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Old 04-24-2010, 05:30 AM   #20 (permalink)
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Originally Posted by suspectnumber961 View Post
Was trying to find the post by someone with an '82 Toyota 4x4 that had mpg issues....

"....also lower your floats to the lowest point possible without starving engine for fuel 1/4 to 3/8 of normal hight is a good start....carb manufacturers run 'just below flooding' fuel levels.

Try lowering your float in the carb to about 1/2 inch, as long as you don't keep your foot buried in the throttle you will see a major increse in MPG, my 73 f-100 (360 auto) went from grandma 6mpg to 2000
pound past capasity of 12.5 trip average from Washington state to Texas (2400 miles) and the truck burns(& leaks) 3 quarts of oil every 100 miles.

Your only limit is the floats hitting the bottom of the bowl. You may think 'The bowl will run out of fuel' if your that hard on the petal your not in the habit of getting good mpg anyway. Just use reason give your floats room to open the needle valve but not fill the bowl all the way up. The reason you get better mpg is greater levels of suction are needed to pull the fuel up the stem 'ripping' the fuel apart on the way up the high speed nozzle for more air contact (surface area)."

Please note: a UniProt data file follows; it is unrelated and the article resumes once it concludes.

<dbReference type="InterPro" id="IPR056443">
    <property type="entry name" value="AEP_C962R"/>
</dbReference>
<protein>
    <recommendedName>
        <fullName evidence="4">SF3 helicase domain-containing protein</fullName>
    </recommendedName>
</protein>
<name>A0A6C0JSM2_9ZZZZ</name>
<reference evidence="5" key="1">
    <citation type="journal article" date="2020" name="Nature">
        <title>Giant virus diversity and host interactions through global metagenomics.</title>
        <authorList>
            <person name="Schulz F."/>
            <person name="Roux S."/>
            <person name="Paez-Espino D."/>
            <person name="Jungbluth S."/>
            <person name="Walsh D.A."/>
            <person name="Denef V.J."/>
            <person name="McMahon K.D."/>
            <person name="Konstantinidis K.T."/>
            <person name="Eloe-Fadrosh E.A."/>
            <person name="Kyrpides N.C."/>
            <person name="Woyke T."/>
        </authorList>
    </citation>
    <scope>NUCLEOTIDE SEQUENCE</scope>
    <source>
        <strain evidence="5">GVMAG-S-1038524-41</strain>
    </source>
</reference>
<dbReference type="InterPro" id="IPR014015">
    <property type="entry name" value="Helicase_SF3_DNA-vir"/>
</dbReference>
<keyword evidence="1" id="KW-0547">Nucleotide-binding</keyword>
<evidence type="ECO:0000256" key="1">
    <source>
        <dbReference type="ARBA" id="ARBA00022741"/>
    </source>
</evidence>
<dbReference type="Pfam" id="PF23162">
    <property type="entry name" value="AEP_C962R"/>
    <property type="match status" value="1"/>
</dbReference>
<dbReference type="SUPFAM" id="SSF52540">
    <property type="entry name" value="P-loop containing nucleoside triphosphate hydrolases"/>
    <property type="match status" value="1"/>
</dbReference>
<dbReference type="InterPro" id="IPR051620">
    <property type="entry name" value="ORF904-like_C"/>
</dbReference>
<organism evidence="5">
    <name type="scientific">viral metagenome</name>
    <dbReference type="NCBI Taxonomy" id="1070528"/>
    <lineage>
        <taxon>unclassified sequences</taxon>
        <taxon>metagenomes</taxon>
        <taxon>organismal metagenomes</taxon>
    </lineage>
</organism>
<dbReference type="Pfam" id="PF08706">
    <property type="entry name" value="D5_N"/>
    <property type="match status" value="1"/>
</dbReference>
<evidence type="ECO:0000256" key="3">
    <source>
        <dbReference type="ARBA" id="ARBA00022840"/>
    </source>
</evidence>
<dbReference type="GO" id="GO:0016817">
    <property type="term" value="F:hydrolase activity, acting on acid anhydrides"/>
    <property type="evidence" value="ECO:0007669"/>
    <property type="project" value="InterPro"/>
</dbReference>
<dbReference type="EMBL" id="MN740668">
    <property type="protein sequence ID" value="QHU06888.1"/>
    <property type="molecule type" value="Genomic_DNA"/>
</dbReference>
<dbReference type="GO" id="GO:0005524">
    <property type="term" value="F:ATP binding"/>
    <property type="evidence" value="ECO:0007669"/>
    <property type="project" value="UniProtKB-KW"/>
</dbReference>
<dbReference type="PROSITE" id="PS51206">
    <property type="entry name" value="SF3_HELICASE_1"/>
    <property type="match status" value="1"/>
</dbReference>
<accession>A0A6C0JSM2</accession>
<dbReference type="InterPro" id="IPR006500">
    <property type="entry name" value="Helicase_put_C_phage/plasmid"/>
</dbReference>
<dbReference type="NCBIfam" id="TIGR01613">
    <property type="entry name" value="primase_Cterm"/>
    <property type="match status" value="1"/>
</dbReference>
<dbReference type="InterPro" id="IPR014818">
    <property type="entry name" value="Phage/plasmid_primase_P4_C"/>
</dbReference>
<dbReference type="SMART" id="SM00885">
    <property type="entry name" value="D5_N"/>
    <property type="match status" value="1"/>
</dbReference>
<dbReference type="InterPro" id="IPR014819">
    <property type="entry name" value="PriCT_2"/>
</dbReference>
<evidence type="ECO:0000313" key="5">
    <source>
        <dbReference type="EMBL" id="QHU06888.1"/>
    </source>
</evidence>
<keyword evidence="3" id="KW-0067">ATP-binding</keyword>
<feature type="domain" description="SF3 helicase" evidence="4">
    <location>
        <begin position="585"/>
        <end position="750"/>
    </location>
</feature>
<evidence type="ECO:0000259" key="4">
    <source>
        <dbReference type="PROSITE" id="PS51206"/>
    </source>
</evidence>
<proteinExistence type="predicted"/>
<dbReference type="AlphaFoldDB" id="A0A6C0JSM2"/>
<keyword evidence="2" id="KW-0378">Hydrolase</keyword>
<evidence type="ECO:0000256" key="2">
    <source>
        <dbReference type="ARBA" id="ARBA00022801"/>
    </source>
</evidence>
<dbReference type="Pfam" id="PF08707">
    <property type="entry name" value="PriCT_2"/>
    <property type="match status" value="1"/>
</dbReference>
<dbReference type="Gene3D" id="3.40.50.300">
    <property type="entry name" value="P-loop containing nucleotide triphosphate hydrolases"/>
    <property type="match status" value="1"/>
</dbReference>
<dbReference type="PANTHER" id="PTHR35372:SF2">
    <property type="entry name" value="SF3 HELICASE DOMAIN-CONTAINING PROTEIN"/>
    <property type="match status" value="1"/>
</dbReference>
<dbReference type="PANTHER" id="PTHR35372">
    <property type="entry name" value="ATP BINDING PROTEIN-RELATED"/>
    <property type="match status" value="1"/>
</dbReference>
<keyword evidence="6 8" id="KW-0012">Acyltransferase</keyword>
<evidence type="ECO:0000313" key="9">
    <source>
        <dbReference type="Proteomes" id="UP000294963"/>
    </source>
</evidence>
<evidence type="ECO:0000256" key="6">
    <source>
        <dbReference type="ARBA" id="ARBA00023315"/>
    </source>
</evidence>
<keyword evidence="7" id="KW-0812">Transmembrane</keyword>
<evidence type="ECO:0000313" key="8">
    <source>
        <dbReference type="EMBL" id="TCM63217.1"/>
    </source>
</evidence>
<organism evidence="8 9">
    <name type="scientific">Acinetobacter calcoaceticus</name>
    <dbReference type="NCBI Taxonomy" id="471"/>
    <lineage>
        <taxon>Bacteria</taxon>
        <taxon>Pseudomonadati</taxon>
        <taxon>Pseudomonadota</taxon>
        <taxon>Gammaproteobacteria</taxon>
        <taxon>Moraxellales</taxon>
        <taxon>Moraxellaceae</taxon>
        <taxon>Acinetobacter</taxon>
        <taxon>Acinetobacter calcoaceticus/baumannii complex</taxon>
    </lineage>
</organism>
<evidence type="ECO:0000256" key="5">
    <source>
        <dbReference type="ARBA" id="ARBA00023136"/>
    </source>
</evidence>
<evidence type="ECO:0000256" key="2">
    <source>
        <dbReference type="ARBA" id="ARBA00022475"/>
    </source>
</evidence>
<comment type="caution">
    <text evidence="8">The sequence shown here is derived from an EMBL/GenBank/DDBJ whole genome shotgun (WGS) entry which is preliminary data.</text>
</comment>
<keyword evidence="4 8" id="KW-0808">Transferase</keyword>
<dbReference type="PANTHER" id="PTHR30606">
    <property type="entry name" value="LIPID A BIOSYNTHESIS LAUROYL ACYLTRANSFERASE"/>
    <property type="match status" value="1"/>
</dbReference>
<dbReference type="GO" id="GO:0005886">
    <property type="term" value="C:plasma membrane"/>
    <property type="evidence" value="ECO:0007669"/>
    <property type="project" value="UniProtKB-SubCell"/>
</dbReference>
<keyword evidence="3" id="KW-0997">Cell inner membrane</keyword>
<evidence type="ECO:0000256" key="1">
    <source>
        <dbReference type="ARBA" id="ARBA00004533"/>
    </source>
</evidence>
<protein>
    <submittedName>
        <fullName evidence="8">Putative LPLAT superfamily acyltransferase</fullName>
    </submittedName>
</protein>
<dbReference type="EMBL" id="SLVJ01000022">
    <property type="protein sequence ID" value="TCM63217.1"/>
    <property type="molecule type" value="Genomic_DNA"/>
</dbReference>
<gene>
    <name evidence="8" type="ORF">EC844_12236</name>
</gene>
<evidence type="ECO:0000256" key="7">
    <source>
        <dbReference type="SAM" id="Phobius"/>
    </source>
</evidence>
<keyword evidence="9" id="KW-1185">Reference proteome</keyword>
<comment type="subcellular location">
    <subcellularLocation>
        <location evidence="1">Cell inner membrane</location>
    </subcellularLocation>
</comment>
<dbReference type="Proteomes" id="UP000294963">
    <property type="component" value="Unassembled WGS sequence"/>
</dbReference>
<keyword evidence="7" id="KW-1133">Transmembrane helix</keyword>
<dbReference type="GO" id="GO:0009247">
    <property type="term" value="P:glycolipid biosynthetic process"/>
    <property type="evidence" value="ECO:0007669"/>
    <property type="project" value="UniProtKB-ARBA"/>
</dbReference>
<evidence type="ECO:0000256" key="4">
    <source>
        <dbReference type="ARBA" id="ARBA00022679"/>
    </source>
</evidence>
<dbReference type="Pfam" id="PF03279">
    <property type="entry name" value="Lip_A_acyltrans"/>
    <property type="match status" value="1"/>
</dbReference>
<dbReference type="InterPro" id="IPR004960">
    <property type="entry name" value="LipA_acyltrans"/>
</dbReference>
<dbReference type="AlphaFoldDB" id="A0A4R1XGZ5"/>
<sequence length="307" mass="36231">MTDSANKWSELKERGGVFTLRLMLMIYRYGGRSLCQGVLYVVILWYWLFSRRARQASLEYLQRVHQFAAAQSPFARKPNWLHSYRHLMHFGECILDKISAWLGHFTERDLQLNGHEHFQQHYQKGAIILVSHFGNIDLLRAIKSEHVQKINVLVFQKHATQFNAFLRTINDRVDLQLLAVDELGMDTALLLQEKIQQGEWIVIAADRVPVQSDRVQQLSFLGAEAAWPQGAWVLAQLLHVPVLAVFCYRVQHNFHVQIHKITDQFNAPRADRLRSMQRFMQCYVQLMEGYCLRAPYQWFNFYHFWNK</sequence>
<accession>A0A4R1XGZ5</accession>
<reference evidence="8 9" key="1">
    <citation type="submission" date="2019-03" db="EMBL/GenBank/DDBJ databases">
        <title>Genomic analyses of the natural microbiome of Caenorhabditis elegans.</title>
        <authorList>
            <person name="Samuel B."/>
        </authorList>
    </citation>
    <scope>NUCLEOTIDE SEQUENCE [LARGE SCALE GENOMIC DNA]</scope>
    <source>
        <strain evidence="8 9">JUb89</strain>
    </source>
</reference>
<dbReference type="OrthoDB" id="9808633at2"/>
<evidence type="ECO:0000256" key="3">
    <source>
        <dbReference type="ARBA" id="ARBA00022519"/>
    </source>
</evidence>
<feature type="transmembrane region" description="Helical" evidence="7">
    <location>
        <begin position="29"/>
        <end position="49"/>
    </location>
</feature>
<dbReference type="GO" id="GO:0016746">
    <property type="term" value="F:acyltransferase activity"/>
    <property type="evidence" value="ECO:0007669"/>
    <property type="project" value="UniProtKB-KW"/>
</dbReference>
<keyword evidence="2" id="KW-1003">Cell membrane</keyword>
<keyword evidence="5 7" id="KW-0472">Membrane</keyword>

Fuel is not sucked up the jet nozzle,it is pushed by the atmospheric pressure above the fuel level in the float bowl.By lowering the fuel level you have reduced the volume and wieght of the fuel which is being acted on by the atmospheric pressure.So you have leaned out the a/f.Same affect as reducing the jet size or reducing the atmospheric pressure.
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